GPS Monitoring Work Group Institute of Solar-Terrestrial Physics
Russian Academy of Sciences, Siberian Division

Investigation of ionospheric response to total solar eclipses of March 9, 1999; August 11, 1999; June 21, 2001

Experimental observations of the ionosphere at the time of solar eclipses provide a source of information about the character of behavior of the various ionospheric parameters. Regular ionospheric effects of solar eclipses are fairly well understood. They imply an increase of effective reflection heights, a reduction in concentration in the F-layer maximum, and a decrease in total electron content (TEC) in the ionosphere, which is typical of the transition to the nightside ionosphere (Cohen, 1984). The behavior of the above parameters can be modeled using appropriate ionospheric models (Stubbe, 1970; Boitman et al., 1999).

The main parameters of the ionospheric response include the value of the delay τ with respect to the eclipse totality phase, as well as its amplitude A and duration ΔT. Almost all publications devoted to the study of the ionospheric response to solar eclipses make estimates of these parameters.

The measurements of τ were made by analyzing the characteristics of the ionosphere-reflected radio signal at vertical-incidence soundings at a network of ionospheric stations (Marriott et al., 1972; Goncharov et al., 1982; Boitman et al., 1999) by measuring the frequency Doppler shift at vertical- and oblique-incidence soundings (Boitman et al., 1999). In the cited references, the value of τ was found to vary from 0 (Marriott et al., 1972) to 20 min, with the amplitude A of a decrease in local electron density of order 9*104 cm-3, and the response duration of about 1 hour (Boitman et al., 1999).

Similar measurements at an ionospheric station were made during the solar eclipse of September 23, 1987 in the south-eastern Asia (Kang Cheng et al., 1992). The amplitude, delay and duration of the ionospheric response were found to be 0.3*106 cm-3, 18 min and 1 hour 30 min, respectively. At the same time, measurements during the eclipse of October 24, 1995 in the same region provided an estimate of τ of about 80 min (Huang et al., 1999), ΔT = 1 hour 20 min, and A in excess of 1*106 cm-3. The measurements of f0F2 over the Scaramanga station during a partial solar eclipse of May 20, 1996 (Anastassiadis and Matsoukas, 1970) give the value of τ of about 38 min.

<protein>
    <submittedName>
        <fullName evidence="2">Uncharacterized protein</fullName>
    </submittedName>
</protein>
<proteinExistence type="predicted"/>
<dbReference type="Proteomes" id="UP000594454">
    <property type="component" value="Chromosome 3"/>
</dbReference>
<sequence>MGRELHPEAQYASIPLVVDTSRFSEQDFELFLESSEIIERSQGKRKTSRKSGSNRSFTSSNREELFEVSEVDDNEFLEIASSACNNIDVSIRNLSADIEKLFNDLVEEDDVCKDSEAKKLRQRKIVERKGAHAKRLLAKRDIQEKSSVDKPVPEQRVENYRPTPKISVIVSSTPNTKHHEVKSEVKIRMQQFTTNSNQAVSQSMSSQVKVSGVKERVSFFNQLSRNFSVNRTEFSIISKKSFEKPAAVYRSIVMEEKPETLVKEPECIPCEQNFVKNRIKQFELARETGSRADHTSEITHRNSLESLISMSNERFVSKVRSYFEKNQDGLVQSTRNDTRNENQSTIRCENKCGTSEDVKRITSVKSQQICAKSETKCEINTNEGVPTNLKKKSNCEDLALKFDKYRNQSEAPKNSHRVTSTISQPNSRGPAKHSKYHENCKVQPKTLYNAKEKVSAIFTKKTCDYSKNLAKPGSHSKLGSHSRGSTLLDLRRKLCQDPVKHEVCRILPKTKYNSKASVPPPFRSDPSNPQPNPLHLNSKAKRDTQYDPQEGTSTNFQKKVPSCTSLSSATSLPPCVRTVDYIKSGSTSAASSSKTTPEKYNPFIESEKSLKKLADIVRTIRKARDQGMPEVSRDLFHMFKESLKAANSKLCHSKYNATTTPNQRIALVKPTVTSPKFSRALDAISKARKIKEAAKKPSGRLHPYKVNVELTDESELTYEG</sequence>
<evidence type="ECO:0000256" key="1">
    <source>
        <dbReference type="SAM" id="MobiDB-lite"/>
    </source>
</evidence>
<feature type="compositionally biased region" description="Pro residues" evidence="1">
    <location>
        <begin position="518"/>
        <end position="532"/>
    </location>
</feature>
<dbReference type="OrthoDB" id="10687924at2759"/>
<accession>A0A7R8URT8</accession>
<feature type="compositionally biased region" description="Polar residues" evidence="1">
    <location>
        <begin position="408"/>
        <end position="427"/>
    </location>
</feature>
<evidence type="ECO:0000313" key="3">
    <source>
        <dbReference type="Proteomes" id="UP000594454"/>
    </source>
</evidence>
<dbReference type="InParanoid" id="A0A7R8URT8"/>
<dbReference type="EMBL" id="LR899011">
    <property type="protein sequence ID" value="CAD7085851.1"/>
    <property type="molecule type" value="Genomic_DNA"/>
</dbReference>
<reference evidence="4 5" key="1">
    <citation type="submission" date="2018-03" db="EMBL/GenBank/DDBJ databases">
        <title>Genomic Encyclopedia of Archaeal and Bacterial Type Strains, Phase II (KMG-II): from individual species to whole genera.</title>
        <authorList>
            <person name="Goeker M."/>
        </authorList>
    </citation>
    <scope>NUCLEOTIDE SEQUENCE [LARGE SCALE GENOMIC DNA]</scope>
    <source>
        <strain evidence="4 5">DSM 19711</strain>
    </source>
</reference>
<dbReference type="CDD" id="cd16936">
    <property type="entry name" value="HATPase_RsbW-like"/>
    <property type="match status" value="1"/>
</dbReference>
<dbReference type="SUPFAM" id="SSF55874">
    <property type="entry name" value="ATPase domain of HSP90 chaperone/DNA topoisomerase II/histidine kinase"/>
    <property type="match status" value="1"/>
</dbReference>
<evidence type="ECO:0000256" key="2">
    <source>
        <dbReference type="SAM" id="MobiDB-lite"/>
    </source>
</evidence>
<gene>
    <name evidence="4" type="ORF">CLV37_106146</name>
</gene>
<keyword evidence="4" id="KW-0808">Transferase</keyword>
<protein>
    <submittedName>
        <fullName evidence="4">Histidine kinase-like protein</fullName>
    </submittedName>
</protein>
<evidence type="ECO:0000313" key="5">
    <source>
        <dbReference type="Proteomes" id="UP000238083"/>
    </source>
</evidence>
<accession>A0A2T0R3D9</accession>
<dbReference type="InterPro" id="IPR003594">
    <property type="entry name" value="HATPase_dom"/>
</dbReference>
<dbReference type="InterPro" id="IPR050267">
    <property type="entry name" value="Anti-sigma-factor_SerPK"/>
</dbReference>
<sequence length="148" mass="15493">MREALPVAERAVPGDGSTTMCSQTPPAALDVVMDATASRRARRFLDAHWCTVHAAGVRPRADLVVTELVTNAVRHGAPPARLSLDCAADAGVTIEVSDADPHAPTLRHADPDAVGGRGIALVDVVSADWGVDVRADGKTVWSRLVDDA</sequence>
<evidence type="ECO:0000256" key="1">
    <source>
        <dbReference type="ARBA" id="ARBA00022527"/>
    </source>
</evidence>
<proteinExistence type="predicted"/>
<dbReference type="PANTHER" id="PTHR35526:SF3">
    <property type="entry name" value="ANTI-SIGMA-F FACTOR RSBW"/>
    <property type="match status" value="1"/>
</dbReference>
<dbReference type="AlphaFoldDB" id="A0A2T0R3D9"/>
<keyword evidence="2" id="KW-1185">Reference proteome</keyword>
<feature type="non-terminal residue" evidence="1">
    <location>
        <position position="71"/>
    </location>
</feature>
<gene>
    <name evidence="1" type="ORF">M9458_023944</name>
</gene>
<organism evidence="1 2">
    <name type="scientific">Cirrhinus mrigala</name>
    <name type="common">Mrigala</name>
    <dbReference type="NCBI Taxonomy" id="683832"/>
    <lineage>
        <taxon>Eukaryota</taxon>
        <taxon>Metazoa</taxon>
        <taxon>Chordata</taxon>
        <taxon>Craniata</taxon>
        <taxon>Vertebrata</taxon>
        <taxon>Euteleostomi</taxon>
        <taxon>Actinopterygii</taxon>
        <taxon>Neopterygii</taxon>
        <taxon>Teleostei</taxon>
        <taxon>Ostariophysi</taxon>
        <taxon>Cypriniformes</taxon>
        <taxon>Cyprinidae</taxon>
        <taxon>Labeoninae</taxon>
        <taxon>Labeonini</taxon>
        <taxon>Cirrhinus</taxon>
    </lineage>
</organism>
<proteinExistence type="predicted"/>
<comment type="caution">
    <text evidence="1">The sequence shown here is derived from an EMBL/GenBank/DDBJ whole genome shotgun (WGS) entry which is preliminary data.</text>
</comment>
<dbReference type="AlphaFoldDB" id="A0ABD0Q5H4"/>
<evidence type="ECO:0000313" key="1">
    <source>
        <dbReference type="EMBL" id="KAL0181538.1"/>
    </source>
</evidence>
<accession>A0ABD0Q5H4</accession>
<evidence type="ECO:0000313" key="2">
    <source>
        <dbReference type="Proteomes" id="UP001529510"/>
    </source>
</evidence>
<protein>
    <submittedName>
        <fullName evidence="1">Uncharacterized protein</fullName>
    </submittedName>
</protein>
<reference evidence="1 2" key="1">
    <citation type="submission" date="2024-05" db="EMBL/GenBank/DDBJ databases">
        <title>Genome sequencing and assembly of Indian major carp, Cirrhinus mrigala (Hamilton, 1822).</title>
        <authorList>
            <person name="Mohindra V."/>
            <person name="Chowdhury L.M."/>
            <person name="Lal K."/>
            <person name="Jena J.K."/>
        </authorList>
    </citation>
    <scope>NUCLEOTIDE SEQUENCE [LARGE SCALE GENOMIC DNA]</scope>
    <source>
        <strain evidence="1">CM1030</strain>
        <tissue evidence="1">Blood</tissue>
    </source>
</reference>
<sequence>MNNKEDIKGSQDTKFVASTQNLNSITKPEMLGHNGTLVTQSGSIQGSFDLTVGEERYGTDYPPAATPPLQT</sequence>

Interesting results were obtained in observations of an annular solar eclipse of May 30, 1984 at the Millstone Hill incoherent scatter radar (Salah et al., 1986). A decrease in electron density with respect to the eclipse totality phase occurred in this case 20-30 min later, with A = 4*106 cm-3, and ΔT = 2 hours 15 min. However, facilities of this kind are too few to be extensively used in experiments during solar eclipses.

A large amount of data was obtained by measuring the Faraday rotation of the plane of polarization of VHF signals of geostationary satellites (Klobuchar and Malik, 1970; Davies, 1980). These measurements revealed the eclipse-induced effect of a deep depression (decrease) in TEC with the amplitude A varying from 2 to 14 TECU, and with a typical time of TEC depression and recovery of about several hours (the unit of measurement of TEC that is adopted in the literature corresponds to 1016 m-2). The spread in the values of τ was also found to vary over a wide range, from 5 to 40 min.

Hence a large body of experimental data do not permit us to make any reliable estimates of the basic parameters of the ionospheric response. One of the reason for such a great difference is attributable to the use of different methods of measurements which differ greatly by spatial and temporal resolution. However, the main reason is caused by dissimilar characteristics of the eclipse itself, by geophysical conditions of individual measurements, and by a large difference of the latitude, longitude and local time when experiments are conducted.

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